Internet Librarian 2011, Day 2: Designing for Optimal UX

Nate Hill, Web Librarian, San Jose Public Library

Chris Noll, Noll & Tam Architects

Slide on the screen:

Because of the Internet, access to:
Books and other documents have gone from Read to Read/Write
Photo and video output has gone from View to View/Edit
Music and other audio has gone from Listen to Listen/Remix

Nate is introducing the topic of libraries starting to support content creation, and the models behind that.


Contra Costa has used vending machines in shopping malls, etc. Washington County is using reserve boxes.

Boston Chinatown Storefront Library – community driven library

Houston – small small branch…

DC – Kiosk branches…

Greenbridge Library – took a community center, and developed part of it into a library

Idea Stores in London. Mix up libraries, cafes, etc.

Morgan Hill Library – self checkout, check in, self help holds, etc – very self-driven


talking about the Digital Public Library or America project and their beta sprint. Realized we will still need physical spaces to create digital content.

LibraryLab idea:

broken into modules like audio and video creation, scanning, collaboration, etc

Chris: talking about creating furniture for these creative types of spaces …

Give people access to tools. Some libraries check out tools or musical instruments. Why not video cameras, microphones, etc?

Why not have design tools – desktop publishing, CAD/CAM tools, 3D printers, etc? The library could support these things.

They want this project to happen … but need funding, etc.

Internet Librarian 2011, Day 2: Ebook Panel

Panelists: Bobbi Newman, Sarah Houghton, Amy Affelt, Faith Ward


12% of US population own ebook readers. So it’s a very important issue, but one for a (right now) small population.

Barnes & Noble told people to get a Nook, then go to the library. In reality, they also needed a PC that connected to the web and could run Adobe Digital Editions. Not everyone who bought a Nook had access to that.

Kindle/Overdrive thing works easy. That puts us in a weird place – because the Kindle works better with Overdrive.

But it’s a bad deal, because Amazon has a lot of great data … Amazon now knows how many of our users read library books, what books, etc – guess how much of that we got? None of it. That’s a problem.


We are so greedy, we’ll take whatever the publisher gives us.

It’s important to provide this content for our users … but we need to look at the fine print.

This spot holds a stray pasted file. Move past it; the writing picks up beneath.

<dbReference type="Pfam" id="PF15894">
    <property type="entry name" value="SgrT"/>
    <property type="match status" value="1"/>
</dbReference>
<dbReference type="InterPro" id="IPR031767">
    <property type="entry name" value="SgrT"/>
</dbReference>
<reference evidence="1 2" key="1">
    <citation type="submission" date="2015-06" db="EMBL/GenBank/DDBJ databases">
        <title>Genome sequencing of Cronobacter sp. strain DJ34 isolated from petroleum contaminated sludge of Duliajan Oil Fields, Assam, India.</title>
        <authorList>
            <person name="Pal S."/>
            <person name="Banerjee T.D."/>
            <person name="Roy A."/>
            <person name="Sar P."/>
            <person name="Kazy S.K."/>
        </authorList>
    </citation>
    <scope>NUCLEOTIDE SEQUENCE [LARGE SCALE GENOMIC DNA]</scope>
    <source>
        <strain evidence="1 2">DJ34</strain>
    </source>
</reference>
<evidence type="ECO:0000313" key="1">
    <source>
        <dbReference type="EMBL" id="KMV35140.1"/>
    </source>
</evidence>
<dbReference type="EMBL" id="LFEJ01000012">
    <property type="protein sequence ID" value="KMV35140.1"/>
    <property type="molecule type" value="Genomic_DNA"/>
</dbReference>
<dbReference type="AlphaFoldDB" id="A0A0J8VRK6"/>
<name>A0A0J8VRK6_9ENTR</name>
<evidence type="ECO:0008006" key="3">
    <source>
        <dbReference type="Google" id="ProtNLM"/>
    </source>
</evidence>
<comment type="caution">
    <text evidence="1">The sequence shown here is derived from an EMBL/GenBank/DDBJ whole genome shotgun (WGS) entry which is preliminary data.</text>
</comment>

Call out to Kansas librarians for standing up to Overdrive. Woo too!

Overdrive’s terms of service – they give us a license to access content, instead of owning it.

We need to read the license and not just sign them blindly.

More on Amazon getting stats and info on our patrons – this might violate intellectual freedom, and our official library policies.


With her job, she usually never needs to buy a whole book – she needs a table, a chapter, etc. This is really hard in ebook formats.

She needs to buy the Kindle book, but put it on a colleague’s Kindle – she can’t do that. She wants to pay a license to read, the right to read across all platforms

Faith Ward:

looked at how children read differently on ebooks. Found that more students made mistakes when reading ebooks

But they were more willing to read on a tablet than a print book

Discovered that she needs to work with parents to get kids to read more in this environment

She won’t teach a book that’s not in an ebook format.

She did a “bring in your own device” thing … found it was hard with so many different formats, but wouldn’t go back – they have embraced the new technology.

Q & A:

HP person – they can relate. She has to pass something along, but can’t. So she makes a copy or a screenshot or prints them out, then scans them, and turn them into PDF files so she can pass them along (my friend Edward does the same thing).

We pay more for digital editions than the customer does, even though in print we can buy in bulk and get 40% off.

Interesting – the teacher – purposefully choosing content that is available in ebook format. That means she is not choosing good content that isn’t yet available electronically. It’s a conscious decision for her.

Here is no unified voice that speaks for libraries on this topic? Bobbi says no… (I’ll interject that that’s what Library Renewal is working towards).

Lending ereader devices: Buffy Hamilton’s school library did this, but ran into trouble with Kindles so switched readers.